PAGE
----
Imagine a kid playing a game called “Guess The Word!”. There is a pile of cards, with a sequence of seven coherent words written on each of them, the first and the last three on one side, the middle one on the other side. He picks a card, read the six words on the front and makes a guess about the skipped one. Then he flips the card and sees the correct answer.

A funny developing game, isn’t it? Requires, however, a certain language command to start. If the kid is properly motivated to play a lot, for example if he competes with his friends, it might improve his language skills.

My point is that this is exactly the way current machine leaning works. The process described above repeats a recent method of word representation learning.

In machine learning we choose a game with simple rules, we design a simple player that can learn to play better just by playing a lot. We leave it to play the game all night long, and in the morning we want to see it doing much better. And finally, we also expect that it will not only be good in this particular game, but also learn something useful, like a child did.

An interesting aspect of this comparison is that it justifies the pretraining phase. Because an infant can not play “Guess The Word!”. And also a savage from an isolated island can not play it. Or rather he can, but in a weird way: he might develop his own weird explanation of what these paintings mean and why “the” is always prepended to best. Make it a question of survival for this poor guy, and he would play not worse than me. But most probably he would never understand that these “words” stands for objects, colors, actions, etc.

So this is not a game you play with your 1-year old baby. Usually you find something a way simpler to “pretrain” it. The games you usually play with it involve input from different modalities: it hears, sees, touches. Another thing is that sometimes it even plays itself, stimulated by so well-known to everybody hate of boredom…

The challenge for machine learning is to organize such games.

To be continued.

When using gradient descent it is comfortable to have the learning rate decreasing exponentially, that is $\epsilon_n = \theta^{n} \epsilon_0$. Setting $\theta$ is then important. Suppose I have chosen desirable $\epsilon_0$ and $\epsilon_n$ after $n$ steps. How to find the corresponding $\theta$ without a calculator?

First of all usually $\log_{10} \epsilon_0$ and $\log_{10} \epsilon_n$ are easy to calculate (cause they are frequently just powers of ten, simple, isn’t it?). Then $\log 10 = 2.3$ – easy to remember. Finally $\theta$ is usually close to one, which means that $\log \theta \approx \theta - 1$. Here is an equation that binds all these guys:

$n = \frac{-\log_{10} \epsilon_n + \log_{10} \epsilon_0}{-2.3 \log_{10} (1 - \theta)}$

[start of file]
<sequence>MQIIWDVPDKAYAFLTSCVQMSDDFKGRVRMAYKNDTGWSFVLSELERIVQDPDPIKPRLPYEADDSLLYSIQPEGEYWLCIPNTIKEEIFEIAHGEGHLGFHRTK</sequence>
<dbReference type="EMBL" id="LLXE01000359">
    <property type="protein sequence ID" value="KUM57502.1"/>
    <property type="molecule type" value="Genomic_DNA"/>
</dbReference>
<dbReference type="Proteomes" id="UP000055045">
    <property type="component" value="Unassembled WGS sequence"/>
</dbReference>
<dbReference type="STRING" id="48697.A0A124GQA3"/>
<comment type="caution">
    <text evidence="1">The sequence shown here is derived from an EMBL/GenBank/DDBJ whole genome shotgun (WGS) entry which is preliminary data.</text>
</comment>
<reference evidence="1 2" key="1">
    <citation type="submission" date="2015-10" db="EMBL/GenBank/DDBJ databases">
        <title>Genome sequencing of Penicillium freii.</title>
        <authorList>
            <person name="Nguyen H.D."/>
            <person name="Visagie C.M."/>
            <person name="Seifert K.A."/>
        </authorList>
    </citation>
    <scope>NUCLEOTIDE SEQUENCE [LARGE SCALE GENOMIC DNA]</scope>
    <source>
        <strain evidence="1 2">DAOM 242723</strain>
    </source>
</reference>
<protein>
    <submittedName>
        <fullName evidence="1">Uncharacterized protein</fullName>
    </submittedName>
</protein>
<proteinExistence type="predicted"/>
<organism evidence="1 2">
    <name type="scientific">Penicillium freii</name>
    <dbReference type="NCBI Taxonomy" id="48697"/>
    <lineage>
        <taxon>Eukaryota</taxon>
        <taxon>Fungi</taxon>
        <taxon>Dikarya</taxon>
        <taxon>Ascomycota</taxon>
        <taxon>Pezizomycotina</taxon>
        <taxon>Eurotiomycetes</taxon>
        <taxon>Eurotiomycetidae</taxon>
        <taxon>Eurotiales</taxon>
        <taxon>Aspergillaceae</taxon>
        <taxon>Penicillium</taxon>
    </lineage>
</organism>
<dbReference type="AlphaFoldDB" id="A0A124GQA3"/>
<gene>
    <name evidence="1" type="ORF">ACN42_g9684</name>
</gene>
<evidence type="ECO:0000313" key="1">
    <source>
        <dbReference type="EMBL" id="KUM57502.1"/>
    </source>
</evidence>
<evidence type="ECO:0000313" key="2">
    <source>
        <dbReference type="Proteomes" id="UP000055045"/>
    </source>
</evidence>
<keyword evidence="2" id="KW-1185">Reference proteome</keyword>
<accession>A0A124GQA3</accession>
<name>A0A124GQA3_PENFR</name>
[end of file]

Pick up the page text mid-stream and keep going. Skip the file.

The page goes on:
It is even simpler to use it in the opposite direction: just remember that your learning rate becomes ten times smaller each $2.3 \cdot 10^{-\log_{10} (1 - \theta)}$ iterations.

I really missed this one: to let sb down. Having it heard in a song of Bob Marley I did not know the meaning:

to disappoint someone by failing to do what you agreed to do or were expected to do

…brought you by Cambridge dictionary. Now I have a good translations for Russian подводить, hooray!

Here come three words with close meanings (at least for my taste): smug, arrogant, conceited. Let’s look at definitions from Cambridge dictionary:

smug – too pleased or satisfied about something you have achieved or something you know

arrogant – unpleasantly proud and behaving as if you are more important than, or know more than, other people

conceited – too proud of yourself and your actions and abilities

I think arrogant stands out being more description of person’s behaviour, not of his self-esteem. I also feel that one can be smug only for reason (some achievement), and can be conceited just because he evaluates himself not fairly.

P.S. A discussion on this topic: http://english.stackexchange.com/questions/58710/arrogant-vs-conceited.

1. ICA – I almost understood what it is but… still a hole.
2. Kalman Filter – everybody know what it is except me.
3. Decision Trees – however it seems that no deep theory exist in this area at all.
4. Boosting  – the idea is potentially so powerful… yum-yum.
5. Graphical Models – finally, this term!
6. Collaborating Filtering – as a remarkable application area for automatic learning techniques.
1. I want to learn to use vim as TeX editor. So far I have used Texmaker for this purpose. Eventually I realized that I don’t use most of its features. At the same time I miss advanced editing facilities of vim very much (and also my carefully selected plugins). The only reason why I still use Texmaker is its ability to jump to the place in pdf corresponding to given position in tex file and vice versa. But this feature is implemented using standard interface called synctex. A number of plugins for vim partially know to how to work with this guy, and what I actually have to do is find the right one. Hopefully some of them will do the job.
2. I want to master python packaging tool aka distutils. The idea is that it would be nice to reuse own code without copying files and hacking with PYTHONPATH. Allow other people to try it fast is another benefit which I’m going to earn this way.

The word which I have some original right to hate being a colorblind: tinge – a very slight amount of colour or feeling (stolen from Cambridge dictionary), used so frequently in books to refine appearance descriptions.